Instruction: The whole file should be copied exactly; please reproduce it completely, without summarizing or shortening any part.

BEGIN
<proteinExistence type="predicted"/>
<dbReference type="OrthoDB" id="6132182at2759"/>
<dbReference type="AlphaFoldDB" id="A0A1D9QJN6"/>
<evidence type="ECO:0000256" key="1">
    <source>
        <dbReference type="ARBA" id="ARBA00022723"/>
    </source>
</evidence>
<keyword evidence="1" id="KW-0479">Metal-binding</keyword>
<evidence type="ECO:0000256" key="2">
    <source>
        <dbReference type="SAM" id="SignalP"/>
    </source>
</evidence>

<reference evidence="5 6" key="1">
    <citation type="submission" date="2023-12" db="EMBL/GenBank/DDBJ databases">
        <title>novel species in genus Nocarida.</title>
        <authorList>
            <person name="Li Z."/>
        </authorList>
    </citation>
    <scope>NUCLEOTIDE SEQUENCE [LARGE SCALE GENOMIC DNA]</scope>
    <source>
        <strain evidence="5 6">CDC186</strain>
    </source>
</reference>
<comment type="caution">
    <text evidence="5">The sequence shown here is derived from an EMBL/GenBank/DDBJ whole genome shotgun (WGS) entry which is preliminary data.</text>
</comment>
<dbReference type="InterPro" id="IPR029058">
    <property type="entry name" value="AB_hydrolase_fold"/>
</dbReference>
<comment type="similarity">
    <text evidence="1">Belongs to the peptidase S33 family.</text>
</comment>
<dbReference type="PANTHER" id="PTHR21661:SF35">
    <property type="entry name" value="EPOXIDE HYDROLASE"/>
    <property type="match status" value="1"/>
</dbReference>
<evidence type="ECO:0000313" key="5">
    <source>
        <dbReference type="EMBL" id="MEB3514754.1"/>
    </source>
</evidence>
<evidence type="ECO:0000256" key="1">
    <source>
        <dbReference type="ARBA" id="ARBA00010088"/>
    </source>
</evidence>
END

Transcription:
<proteinExistence type="predicted"/>
<dbReference type="OrthoDB" id="6132182at2759"/>
<dbReference type="AlphaFoldDB" id="A0A1D9QJN6"/>
<evidence type="ECO:0000256" key="1">
    <source>
        <dbReference type="ARBA" id="ARBA00022723"/>
    </source>
</evidence>
<keyword evidence="1" id="KW-0479">Metal-binding</keyword>
<evidence type="ECO:0000256" key="2">
    <source>
        <dbReference type="SAM" id="SignalP"/>
    </source>
</evidence>

<reference evidence="5 6" key="1">
    <citation type="submission" date="2023-12" db="EMBL/GenBank/DDBJ databases">
        <title>novel species in genus Nocarida.</title>
        <authorList>
            <person name="Li Z."/>
        </authorList>
    </citation>
    <scope>NUCLEOTIDE SEQUENCE [LARGE SCALE GENOMIC DNA]</scope>
    <source>
        <strain evidence="5 6">CDC186</strain>
    </source>
</reference>
<comment type="caution">
    <text evidence="5">The sequence shown here is derived from an EMBL/GenBank/DDBJ whole genome shotgun (WGS) entry which is preliminary data.</text>
</comment>
<dbReference type="InterPro" id="IPR029058">
    <property type="entry name" value="AB_hydrolase_fold"/>
</dbReference>
<comment type="similarity">
    <text evidence="1">Belongs to the peptidase S33 family.</text>
</comment>
<dbReference type="PANTHER" id="PTHR21661:SF35">
    <property type="entry name" value="EPOXIDE HYDROLASE"/>
    <property type="match status" value="1"/>
</dbReference>
<evidence type="ECO:0000313" key="5">
    <source>
        <dbReference type="EMBL" id="MEB3514754.1"/>
    </source>
</evidence>
<evidence type="ECO:0000256" key="1">
    <source>
        <dbReference type="ARBA" id="ARBA00010088"/>
    </source>
</evidence>